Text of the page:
History of the Brickwood Trophy

Brickwood, the Sunshine Brewers of Portsmouth, whose business in 1970 stretched from Sussex to Dorset and north towards London, was once a familiar name in the area.

Today the brewery is only a memory, although many pubs, especially in Portsmouth, have preserved their Brickwood frontages. But the name lives on with the annual Field Gun competition for the magnificent Brickwood Trophy, which dates back 100 years.

In January 1907 the Chairman, Sir John Brickwood, wrote to Commodore A A C Galloway, newly appointed to the command of Portsmouth Barracks, asking if such a trophy would be acceptable, the reply confirmed that he and his officers would be delighted to accept.

Brickwood had had several quotations and it now chose the design submitted by Elkington & Co at a cost of £85. The intention was for the trophy to be competed for annually by sailors and marines in the port of Portsmouth. It was to remain in the borough, either at the Barracks, Whale Island (HMS Excellent Gunnery School) or Eastney.

The Brickwood Trophy is a handsome piece of work. It is an exact reproduction in silver of a 12 Pounder Field Gun and its sailor crew of seven. Originally it was mounted on a black ebony stand. It was not the first, nor the only, award for field gun competition, but it was the most elaborate and was regarded by all who saw it as "an exceptionally fine work of art". As well as giving the trophy, Brickwood also contributed £10 for prizes.

The Brickwood Trophy was first competed for on August 28th 1907 at the RN Barracks Sports Fields. The first winners were the Royal Marines Light Infantry Field Gun Crew from Forton.

The origin of these Field Gun competitions is linked to episodes in the Boer War, in particular with the epic 119 day siege of Ladysmith, where the gallant defenders were helped enormously by the arrival at the last minute of Captain the Hon Hedworth Lambton of the Naval Brigade with his 280 Blue-jackets, four 12 Pounders and two 4.7 inch guns.

Special carriages and mountings for these guns had been improvised by Captain Percy Scott of the cruiser HMS Terrible and dispatched in HMS Powerful in Durban. After the siege of Ladysmith was finally lifted on February 28th 1900 Queen Victoria sent a telegram:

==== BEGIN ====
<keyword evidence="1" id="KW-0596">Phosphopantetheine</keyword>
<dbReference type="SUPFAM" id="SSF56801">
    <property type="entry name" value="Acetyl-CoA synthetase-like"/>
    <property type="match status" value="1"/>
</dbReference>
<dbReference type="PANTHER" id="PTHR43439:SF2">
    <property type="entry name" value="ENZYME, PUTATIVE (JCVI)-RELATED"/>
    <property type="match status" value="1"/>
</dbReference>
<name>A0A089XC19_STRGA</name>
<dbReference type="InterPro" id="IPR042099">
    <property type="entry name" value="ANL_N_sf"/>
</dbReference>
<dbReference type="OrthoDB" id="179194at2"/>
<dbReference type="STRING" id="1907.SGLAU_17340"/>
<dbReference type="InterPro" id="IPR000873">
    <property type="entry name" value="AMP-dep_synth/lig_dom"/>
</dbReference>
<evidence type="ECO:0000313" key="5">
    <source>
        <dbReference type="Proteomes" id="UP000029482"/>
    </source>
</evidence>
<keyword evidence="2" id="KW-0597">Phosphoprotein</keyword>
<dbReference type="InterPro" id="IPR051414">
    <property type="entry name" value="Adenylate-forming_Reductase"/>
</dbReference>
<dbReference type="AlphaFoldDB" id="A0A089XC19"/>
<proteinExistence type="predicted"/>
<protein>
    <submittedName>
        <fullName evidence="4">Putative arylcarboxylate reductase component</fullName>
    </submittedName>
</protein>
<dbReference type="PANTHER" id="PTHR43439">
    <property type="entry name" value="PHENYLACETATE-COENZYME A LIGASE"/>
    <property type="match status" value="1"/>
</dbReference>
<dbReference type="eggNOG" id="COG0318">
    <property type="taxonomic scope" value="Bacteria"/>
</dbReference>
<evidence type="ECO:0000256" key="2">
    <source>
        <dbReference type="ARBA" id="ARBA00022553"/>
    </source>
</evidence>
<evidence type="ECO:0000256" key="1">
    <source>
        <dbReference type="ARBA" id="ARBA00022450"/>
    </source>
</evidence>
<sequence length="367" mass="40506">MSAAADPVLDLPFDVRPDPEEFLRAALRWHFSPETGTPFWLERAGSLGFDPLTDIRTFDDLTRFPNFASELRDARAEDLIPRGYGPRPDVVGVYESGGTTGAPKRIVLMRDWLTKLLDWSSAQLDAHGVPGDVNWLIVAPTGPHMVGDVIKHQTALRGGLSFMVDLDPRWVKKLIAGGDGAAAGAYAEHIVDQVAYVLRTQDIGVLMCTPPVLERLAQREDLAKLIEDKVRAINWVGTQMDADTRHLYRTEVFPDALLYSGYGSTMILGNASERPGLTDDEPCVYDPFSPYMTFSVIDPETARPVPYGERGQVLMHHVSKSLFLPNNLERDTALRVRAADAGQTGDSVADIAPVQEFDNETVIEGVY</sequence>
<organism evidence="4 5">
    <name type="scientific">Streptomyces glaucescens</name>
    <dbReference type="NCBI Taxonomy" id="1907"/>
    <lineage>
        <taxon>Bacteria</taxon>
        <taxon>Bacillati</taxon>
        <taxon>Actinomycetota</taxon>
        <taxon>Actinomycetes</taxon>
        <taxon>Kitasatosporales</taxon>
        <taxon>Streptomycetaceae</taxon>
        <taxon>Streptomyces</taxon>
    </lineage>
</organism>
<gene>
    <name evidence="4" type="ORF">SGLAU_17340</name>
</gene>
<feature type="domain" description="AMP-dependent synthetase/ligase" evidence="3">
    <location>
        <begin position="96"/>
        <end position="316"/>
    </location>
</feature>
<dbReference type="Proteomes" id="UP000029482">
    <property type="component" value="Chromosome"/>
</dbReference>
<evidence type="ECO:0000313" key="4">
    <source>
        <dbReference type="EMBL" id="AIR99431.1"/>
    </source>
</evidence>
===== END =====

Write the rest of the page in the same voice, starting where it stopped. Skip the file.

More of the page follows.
“Pray express to the Naval Brigade my deep appreciation of the valuable services they have rendered with their guns."

It was Scott, then a Lieutenant, who had helped Captain Fisher (later Admiral of the Fleet and First Sea Lord) establish a Gunnery School on Whale Island at Portsmouth in the 1880s. Later as Commander Scott he was instrumental in conceiving the idea of Field Gun competitions, the first as early as 1900.

The drill simulated that undertaken to bring a naval gun into action during the march to Ladysmith in 1899.

Information on the period 1908 to 1922 is scanty but it seems that apart from the periods of war the Brickwood Trophy was competed for each year. There have been many changes to the competition. The 1907 challenge involved a team of 17 scaling a five foot high obstacle on a 75 yard long course and returning. In 1947 the course consisted of seven "very stiff obstacles" over a distance of 440 yards each way. Today 21 strong teams compete over an 85 yard long flat track, a total run of 170 yards.

The original stipulation by Brickwood that the trophy was only open to teams from within Portsmouth continued until 1975 when the competition was widened to include bases from around the country. In 1978 with HMS Fisgard's win the trophy left Portsmouth Command and HMS Gannet's win in 1997 took it north of the border for the first time.

The names of the winners of the trophy are engraved on small shields up to and including 1961 and plates for winners since 1962. Since the last war the original black ebony stand has been replaced by the present brown polished wood base. All the badges were transferred, but not, however, put back in the same positions.

Before the First World War the competition was moved from the RN Barracks to Whale Island where it continued until 1973, the following year it transferred to HMS Collingwood, it’s famously large parade ground reputed to have once held as many as 8,000 ratings is the perfect setting for the event.

HMS Collingwood itself has had a good record in the competition, having won the Brickwood Trophy 16 times between 1957 and 2006. Records for completing the course have continued to be broken. The Royal Marines set a new record in 1924 of 1 min 24.4 secs. This was exceeded in seven subsequent years and eventually in 1938 HMS Excellent achieved 1 min 13.4 secs.

After the war with a different course and drill Victoria Barracks achieved I min 27.4 secs in 1954. HMS Collingwood cut that to 1 min 26.8 secs in 1962.

The record was lowered to 1 minute 19.4 secs by HMS Daedalus in 1988. HMS Collingwood beat this by running a time of 1 minute 18.8 secs in 2001.

The present record is held by HM Naval Base Portsmouth of 1 min 17.78 secs achieved in 2011.

Brickwood maintained a close interest in the competition over the years. In 1969 Sir Rupert Brickwood Bart presented the trophy and tankards and a firkin of Brickwood's beer to the winning team. In 1971 Brickwood's business was acquired by London-based brewers Whitbread & Co Ltd:

After a century this spectacle of toughness, courage, discipline and teamwork is still going strong.

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